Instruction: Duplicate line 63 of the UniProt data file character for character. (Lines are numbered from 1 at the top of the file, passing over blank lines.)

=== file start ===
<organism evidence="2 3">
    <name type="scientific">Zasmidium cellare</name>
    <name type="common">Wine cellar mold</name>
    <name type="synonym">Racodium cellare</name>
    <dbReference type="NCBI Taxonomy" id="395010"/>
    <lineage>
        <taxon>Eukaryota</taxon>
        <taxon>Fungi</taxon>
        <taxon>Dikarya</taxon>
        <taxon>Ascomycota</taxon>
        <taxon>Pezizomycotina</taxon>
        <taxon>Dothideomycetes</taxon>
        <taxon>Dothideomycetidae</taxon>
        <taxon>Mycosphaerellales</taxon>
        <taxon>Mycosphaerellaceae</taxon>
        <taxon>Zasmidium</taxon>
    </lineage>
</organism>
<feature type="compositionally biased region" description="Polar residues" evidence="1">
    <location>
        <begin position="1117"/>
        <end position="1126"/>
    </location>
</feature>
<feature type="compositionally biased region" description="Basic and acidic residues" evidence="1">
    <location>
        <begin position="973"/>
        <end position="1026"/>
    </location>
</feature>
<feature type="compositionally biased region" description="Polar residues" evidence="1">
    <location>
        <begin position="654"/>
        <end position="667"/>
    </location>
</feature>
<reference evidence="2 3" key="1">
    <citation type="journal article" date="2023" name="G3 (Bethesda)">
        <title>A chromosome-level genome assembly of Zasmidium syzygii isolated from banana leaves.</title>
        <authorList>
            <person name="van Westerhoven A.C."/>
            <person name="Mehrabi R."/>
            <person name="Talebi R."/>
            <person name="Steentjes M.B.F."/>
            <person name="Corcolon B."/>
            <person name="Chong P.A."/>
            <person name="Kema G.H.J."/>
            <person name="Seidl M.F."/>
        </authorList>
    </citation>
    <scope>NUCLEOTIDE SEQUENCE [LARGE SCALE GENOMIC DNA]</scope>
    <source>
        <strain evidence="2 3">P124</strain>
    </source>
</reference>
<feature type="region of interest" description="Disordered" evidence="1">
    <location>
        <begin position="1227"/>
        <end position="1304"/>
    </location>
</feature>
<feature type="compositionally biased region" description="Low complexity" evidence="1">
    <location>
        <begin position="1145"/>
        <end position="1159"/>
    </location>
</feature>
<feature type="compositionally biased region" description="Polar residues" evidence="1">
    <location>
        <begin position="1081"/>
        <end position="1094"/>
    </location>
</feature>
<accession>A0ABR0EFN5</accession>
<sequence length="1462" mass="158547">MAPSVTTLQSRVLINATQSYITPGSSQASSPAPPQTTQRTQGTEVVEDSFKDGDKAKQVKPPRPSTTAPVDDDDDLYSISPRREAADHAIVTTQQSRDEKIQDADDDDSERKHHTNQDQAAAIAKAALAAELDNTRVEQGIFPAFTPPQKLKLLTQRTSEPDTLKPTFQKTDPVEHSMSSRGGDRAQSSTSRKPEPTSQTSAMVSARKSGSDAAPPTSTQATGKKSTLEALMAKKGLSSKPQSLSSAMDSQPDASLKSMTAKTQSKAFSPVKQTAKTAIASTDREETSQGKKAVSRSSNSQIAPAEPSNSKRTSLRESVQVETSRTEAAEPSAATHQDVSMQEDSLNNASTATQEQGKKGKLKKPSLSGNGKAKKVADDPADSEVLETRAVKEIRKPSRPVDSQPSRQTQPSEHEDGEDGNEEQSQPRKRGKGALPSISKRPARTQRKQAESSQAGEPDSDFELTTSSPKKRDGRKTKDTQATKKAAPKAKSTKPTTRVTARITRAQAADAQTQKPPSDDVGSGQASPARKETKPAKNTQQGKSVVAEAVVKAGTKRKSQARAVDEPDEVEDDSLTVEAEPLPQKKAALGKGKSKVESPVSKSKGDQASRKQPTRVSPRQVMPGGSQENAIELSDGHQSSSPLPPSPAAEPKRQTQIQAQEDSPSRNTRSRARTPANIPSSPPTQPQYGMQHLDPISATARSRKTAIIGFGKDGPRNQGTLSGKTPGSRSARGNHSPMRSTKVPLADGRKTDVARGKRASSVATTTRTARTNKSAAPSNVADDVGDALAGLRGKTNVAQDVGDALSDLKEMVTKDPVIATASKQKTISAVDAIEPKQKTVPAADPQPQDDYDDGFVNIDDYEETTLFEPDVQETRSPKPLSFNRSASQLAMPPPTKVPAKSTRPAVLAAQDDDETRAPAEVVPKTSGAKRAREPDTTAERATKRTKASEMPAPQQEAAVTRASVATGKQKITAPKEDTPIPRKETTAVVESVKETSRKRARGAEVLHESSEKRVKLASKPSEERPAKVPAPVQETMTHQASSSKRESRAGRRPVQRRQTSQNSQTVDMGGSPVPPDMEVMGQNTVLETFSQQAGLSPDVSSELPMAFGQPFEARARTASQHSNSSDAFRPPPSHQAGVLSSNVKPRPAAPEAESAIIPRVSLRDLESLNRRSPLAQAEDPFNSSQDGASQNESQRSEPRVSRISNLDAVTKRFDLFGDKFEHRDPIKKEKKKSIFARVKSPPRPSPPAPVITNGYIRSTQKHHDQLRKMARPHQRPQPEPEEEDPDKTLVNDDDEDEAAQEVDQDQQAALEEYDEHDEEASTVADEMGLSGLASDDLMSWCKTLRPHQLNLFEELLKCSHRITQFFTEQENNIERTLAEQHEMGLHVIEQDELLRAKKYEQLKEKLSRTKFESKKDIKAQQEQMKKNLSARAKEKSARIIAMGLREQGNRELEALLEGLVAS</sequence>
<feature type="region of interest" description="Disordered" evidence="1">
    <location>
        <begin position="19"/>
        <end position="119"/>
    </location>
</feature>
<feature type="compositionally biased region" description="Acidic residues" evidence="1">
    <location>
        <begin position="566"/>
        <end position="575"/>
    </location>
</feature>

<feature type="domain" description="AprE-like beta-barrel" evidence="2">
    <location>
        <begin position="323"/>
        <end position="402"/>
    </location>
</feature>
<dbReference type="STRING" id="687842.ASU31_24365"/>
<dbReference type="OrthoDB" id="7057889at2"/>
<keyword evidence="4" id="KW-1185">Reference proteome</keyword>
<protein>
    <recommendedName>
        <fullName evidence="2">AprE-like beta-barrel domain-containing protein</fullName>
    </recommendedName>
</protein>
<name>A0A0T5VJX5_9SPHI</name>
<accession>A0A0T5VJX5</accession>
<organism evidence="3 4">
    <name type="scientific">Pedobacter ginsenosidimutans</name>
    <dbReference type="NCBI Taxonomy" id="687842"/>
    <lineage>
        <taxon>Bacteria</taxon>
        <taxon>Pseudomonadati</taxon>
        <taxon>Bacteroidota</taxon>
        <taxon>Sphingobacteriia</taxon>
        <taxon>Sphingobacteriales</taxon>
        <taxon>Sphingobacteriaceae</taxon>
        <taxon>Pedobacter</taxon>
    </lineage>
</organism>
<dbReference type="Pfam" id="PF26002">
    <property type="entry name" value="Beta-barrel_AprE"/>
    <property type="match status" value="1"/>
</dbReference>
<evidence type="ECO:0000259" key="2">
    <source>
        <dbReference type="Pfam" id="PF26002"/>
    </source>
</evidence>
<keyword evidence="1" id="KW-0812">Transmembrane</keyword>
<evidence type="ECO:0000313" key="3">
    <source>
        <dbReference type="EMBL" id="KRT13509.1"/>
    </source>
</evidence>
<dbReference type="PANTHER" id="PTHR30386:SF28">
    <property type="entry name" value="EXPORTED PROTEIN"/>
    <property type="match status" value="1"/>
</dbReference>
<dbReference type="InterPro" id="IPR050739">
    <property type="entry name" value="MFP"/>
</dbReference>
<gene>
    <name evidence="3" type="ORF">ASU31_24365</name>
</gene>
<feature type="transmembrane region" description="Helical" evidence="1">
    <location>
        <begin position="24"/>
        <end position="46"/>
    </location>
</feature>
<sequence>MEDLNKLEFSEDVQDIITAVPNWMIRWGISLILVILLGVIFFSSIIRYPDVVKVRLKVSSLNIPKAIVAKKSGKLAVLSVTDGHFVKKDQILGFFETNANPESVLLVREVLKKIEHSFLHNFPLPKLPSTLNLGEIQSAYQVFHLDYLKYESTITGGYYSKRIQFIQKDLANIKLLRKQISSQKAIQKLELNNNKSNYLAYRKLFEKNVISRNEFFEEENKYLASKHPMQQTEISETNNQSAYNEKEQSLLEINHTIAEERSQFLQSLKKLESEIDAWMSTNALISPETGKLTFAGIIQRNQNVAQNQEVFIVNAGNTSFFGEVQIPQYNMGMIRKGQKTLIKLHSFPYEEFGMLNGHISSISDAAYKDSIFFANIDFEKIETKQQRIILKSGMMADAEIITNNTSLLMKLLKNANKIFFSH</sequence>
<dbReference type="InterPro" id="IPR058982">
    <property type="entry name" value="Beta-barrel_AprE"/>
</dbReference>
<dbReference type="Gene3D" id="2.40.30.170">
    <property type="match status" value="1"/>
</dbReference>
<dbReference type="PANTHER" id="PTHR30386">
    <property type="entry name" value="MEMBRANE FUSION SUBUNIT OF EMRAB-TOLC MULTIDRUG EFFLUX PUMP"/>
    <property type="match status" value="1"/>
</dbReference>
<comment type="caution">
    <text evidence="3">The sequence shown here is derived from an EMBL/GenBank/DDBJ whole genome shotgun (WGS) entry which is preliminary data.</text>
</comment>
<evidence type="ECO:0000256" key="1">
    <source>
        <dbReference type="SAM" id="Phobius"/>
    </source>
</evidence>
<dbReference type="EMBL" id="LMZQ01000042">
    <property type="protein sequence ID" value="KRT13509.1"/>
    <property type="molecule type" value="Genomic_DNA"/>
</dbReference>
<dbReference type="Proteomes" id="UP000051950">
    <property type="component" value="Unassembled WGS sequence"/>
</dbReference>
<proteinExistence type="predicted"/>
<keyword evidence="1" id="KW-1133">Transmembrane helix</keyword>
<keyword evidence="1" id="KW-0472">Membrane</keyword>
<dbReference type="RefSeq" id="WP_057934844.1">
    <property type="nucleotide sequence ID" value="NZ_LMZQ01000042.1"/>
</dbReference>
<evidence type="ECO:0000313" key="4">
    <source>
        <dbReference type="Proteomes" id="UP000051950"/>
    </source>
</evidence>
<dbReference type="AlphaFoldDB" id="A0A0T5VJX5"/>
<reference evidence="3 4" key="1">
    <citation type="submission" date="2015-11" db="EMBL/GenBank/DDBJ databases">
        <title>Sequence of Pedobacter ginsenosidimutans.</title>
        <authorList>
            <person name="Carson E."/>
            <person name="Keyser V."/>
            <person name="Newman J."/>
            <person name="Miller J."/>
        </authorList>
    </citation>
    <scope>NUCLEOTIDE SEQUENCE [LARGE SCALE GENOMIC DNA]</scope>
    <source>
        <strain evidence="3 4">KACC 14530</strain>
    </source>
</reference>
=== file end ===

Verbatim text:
    <location>